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Daddy’s the Default Parent Too: How We Share Despicable Parenting Duties (and Make It Work)

default parent

As working parents, it’s important to make an effort to ensure equal sharing of parenting responsibilities. If that effort isn’t made, it’s easy for “mothering” duties to fall largely on one parent by default. The “default parent” ends up handling the majority of child care, logistics, emotional support, and daily demands – often to the point of emotional and physical exhaustion. While being a parent is a full-time job, that doesn’t mean one parent should shoulder the bulk of the workload due to outdated gender stereotypes or simple neglect. Establishing balance and compromise from the start will benefit both parents’ well-being and the well-being of your family. When parenting is a team effort, everyone wins.

What is a Default Parent?

In the context of parenting, the term “default parent” refers to the parent who often ends up shouldering the majority of the child-rearing responsibilities by default, either due to societal expectations or a lack of proactive involvement from the other parent. This concept is not limited to a specific gender but can occur in any parenting dynamic. The default parent takes on various tasks related to childcare, logistics, emotional support, and daily demands without the intentional distribution of responsibilities.

The default parent often becomes the go-to person for the child’s needs, making all the decisions and managing the day-to-day aspects of parenting. They may handle tasks such as organizing schedules, arranging doctor’s appointments, coordinating extracurricular activities, preparing meals, and ensuring the child’s emotional well-being. This can result in a significant imbalance of responsibilities and can lead to emotional and physical exhaustion for the default parent.

Why does Default Parenting Occur?

The default parent phenomenon can arise due to a combination of societal expectations and personal choices. Historically, societal gender norms have placed the burden of caregiving and household management primarily on women. While significant progress has been made in challenging these stereotypes, they can still influence the division of parenting responsibilities in some households.

Additionally, the default parent role can emerge when one parent is more actively engaged and involved in parenting, while the other parent may be less inclined or motivated to participate. This can lead to a lack of proactive effort in sharing responsibilities, causing the default parent to take on more tasks by default.

The Default Parent Problem

It is important to note that the default parent dynamic can be detrimental to both the parent and the child. The default parent may experience feelings of overwhelm, stress, and burnout, as they are constantly juggling multiple roles and responsibilities without much support. This can lead to a strained relationship between the parents and an imbalance in their own personal well-being.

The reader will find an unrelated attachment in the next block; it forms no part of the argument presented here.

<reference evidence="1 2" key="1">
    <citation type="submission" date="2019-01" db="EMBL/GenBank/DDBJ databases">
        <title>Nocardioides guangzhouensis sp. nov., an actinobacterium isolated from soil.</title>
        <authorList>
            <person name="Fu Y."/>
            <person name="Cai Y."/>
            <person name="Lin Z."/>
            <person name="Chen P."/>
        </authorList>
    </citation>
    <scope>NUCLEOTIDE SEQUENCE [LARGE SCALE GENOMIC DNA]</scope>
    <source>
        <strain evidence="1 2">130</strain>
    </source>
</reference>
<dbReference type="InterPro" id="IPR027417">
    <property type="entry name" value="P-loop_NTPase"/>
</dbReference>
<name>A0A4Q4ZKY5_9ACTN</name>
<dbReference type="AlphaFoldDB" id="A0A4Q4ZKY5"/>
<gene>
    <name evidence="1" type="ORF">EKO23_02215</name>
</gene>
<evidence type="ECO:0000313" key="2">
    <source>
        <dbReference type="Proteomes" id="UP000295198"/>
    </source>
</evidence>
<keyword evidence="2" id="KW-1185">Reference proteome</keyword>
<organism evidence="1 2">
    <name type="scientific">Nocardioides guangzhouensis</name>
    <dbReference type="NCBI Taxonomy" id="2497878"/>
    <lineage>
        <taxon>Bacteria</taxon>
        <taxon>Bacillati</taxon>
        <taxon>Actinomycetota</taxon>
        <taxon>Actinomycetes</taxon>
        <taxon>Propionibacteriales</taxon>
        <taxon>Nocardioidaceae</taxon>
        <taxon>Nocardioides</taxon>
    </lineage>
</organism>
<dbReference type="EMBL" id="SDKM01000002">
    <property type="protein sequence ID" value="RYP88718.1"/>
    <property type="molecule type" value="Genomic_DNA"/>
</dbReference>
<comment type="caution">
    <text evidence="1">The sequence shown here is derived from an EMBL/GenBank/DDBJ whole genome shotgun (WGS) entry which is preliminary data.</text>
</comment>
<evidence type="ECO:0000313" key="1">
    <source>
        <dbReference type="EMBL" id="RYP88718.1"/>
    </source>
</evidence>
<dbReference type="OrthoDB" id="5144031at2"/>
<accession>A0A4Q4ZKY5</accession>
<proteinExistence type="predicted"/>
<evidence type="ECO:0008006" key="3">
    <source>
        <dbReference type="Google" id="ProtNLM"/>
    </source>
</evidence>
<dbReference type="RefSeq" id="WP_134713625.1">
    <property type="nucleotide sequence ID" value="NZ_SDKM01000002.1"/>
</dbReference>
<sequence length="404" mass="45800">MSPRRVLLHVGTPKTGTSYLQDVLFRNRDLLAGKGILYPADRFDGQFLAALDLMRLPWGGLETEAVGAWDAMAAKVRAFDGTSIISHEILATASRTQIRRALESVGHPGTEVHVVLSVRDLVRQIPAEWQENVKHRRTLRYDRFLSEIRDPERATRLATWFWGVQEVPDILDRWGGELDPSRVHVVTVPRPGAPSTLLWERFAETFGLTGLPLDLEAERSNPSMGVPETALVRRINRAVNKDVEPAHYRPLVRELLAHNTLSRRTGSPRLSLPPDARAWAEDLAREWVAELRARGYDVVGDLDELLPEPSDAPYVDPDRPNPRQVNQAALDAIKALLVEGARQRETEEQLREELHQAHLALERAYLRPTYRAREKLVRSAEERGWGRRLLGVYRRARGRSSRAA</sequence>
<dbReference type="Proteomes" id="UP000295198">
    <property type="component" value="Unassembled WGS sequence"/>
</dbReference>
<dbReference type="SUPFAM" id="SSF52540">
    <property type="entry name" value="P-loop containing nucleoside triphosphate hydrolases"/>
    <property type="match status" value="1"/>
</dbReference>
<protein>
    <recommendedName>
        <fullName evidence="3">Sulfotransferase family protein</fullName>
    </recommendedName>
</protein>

For the child, relying heavily on the default parent can limit their exposure to diverse caregiving styles and perspectives. It may also hinder the development of a strong bond with the other parent, as they may miss out on opportunities for quality time and shared experiences.

Need another opinion on the problem? Check out this article for more info.

How We Solve It

Here are some tips to help ensure equal parenting responsibilities:

• Communicate openly about expectations. Talk frankly about how you each view your roles as parents and what level of involvement you want from each other. Compromise where you can.

• Share responsibilities from the start. Don’t fall into traditional gender roles. From the moment your child arrives, make an effort to share tasks like feedings, diapers, bathing, etc. This helps set the precedent for equal parenting.

• Compromise and be flexible. Not every task needs to be split evenly, so do what works for your unique situation and strengths. Be willing to adapt as needed.

• Take turns with child care and chores. Alternate weekends, evenings, and time with your child. This creates balance and opportunities for alone time.

• Share decision making. Discuss important choices regarding your child together and present a united front. This includes things like discipline approaches, education, activities, medical care, and more.

• Make time for yourself. Make sure each partner gets regular alone time to recharge by taking turns watching the kids or doing an outside hobby. Parenting is hard work and self-care is important.

• Praise and encourage equal parenting. Provide positive reinforcement when you notice your partner stepping up to parent in an involved and engaged way. Expressing appreciation will motivate them to keep it up.

• Be willing to compromise when needed. While equal parenting is ideal, accept that life may at times dictate a more unequal division of responsibilities. Make up for it when you’re able to and maintain open communication.

• Seek counseling if needed. If unequal parenting has become an ongoing issue, consider relationship counseling or family counseling. A professional can help you work through barriers and improve dynamics.

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